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Are connected workers important for digital transformation?

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Across the economic value chain, the digital environment is becoming the norm.

Every country, every industry, and every sector is transforming digitally. So what about the workers or the employees? How digitally advanced are the workers?

One of the major corona crises saw the benefits of digital transformation. The monitoring of real-time data was possible from anywhere across the world. Moreover, with proper equipment installed at your home, the work was optimized and efficiently delivered due to the digital platforms.

So what are Connected workers?

As per the industry of things,

“Connected Workers represent digital transformation from the perspective of employees. Designers, engineers, operators, and managers use digital tools to perform their tasks efficiently and safely.”

The core of digital transformation is cloud computing and artificial intelligence. Also, the workplace needs to be aware of the new generation growing up with the internet, laptops, and smartphones are the new ones bringing new skillsets and technologies into the world.

It has been observed that cloud-based learning platforms are the core for improving digital collaboration among employees.

It is also said that the digital twin plays a central role in connecting workers. An example of such collaboration is Duke energy supplier. The optimization of the process plant is done by using forecasting tools and AI-powered analytics. The data collected from all areas, flow rates, and quantities to shifts and operation planning are mapped centrally. Hence, the executives can optimize the performance by detecting any equipment failures beforehand by automatically switching to another asset component and preventing any sort of failure.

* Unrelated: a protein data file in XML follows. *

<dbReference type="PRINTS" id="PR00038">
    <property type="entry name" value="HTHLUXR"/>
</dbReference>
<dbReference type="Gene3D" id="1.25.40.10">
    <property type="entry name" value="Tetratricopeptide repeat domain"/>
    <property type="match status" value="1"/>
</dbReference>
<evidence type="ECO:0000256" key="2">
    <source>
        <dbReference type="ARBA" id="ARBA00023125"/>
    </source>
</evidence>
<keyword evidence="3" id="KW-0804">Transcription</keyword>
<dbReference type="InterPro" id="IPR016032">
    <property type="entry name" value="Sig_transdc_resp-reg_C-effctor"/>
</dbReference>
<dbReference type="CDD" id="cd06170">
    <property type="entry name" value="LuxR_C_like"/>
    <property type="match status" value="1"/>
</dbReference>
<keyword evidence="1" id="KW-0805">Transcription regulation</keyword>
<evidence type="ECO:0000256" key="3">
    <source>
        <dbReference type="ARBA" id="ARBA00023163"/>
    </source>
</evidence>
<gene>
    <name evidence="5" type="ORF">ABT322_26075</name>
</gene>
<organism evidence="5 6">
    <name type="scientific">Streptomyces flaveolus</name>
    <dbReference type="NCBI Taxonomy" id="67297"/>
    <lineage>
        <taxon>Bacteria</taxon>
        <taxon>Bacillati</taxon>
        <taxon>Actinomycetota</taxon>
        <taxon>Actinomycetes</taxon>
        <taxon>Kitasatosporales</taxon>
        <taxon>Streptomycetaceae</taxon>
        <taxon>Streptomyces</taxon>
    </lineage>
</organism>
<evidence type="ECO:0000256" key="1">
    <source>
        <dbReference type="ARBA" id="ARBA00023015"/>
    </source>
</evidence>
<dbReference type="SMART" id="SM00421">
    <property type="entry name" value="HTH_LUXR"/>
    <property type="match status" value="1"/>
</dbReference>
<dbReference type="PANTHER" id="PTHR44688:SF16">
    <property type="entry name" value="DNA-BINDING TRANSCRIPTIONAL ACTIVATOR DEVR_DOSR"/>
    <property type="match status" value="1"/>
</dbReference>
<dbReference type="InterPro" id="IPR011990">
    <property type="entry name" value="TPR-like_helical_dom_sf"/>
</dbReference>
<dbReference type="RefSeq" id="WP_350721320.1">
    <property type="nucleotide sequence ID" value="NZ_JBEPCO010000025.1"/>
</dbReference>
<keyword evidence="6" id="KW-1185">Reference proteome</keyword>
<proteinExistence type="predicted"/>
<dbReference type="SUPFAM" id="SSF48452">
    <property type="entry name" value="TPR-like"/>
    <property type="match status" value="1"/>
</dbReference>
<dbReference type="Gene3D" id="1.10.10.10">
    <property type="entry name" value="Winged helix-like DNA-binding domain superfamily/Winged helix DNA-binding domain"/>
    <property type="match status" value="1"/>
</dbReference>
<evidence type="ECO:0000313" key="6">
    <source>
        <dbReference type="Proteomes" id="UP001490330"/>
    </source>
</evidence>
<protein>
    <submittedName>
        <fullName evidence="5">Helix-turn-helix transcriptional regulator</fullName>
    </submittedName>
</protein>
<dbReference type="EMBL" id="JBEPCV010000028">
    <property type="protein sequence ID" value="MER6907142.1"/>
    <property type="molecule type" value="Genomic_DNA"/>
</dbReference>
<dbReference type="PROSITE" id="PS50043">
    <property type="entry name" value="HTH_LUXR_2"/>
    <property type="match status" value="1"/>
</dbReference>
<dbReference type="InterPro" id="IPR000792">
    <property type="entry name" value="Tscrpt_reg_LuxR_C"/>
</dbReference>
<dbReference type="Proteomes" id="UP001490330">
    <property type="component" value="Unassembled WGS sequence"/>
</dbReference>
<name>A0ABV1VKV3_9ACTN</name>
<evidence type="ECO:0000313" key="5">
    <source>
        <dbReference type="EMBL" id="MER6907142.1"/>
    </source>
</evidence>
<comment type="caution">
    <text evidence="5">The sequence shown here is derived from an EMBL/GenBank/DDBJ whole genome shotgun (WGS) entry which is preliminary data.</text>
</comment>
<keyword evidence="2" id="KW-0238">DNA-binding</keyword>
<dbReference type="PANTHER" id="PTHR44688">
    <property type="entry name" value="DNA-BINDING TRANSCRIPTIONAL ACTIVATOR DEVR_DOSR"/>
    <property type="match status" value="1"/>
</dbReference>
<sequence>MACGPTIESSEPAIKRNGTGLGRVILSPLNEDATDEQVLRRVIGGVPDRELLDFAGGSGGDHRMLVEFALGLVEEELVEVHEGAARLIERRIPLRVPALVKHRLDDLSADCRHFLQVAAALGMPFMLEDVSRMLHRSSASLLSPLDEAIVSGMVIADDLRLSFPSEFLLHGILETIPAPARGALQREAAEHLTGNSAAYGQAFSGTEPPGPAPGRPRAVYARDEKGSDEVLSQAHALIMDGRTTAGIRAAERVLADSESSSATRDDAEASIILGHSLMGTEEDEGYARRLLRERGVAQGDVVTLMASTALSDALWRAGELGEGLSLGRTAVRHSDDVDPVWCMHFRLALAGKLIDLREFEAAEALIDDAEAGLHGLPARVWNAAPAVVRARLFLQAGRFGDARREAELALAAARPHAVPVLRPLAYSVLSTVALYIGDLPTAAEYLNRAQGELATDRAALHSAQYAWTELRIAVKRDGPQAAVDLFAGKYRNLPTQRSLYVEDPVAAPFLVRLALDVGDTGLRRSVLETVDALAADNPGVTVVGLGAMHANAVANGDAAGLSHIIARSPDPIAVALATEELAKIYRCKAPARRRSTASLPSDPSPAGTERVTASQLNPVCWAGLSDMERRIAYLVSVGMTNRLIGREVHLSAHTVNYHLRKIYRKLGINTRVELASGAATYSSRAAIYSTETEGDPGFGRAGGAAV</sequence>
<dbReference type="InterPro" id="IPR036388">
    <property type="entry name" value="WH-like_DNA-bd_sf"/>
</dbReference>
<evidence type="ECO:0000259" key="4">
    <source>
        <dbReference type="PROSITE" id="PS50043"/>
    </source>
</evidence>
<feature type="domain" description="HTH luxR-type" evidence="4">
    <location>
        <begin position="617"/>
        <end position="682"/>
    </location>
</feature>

How to implement a digital workforce?

The digital work processes can be implemented with companies being built upon the existing infrastructure with the already occupied office employees. Such as Microsoft teams, Proofhub, Chanty, Hipchat, Zoom, etc.

The tools also support the frontline workers to be well-integrated digitally with already established players.

SAP is mainly used in the automotive industry for shift planning and provides up-to-date information on availability and profile information for further training measures.

Can digital work become the new norm?

According to Fraunhofer FIT analysis, more than 79% of women and 85% of men were satisfied with the home office. The employees coping with the current trend has increased much higher with the home office.

The IT industry got the highest satisfaction rates.

According to Prof. Wolfgang Prinz, Deputy Director of the Fraunhofer Institute for Applied Information Technology FIT,

“It’s not just satisfaction that has increased. The individual performance and the performance of the team are now also better assessed. However, team performance is rated lower than individual performance.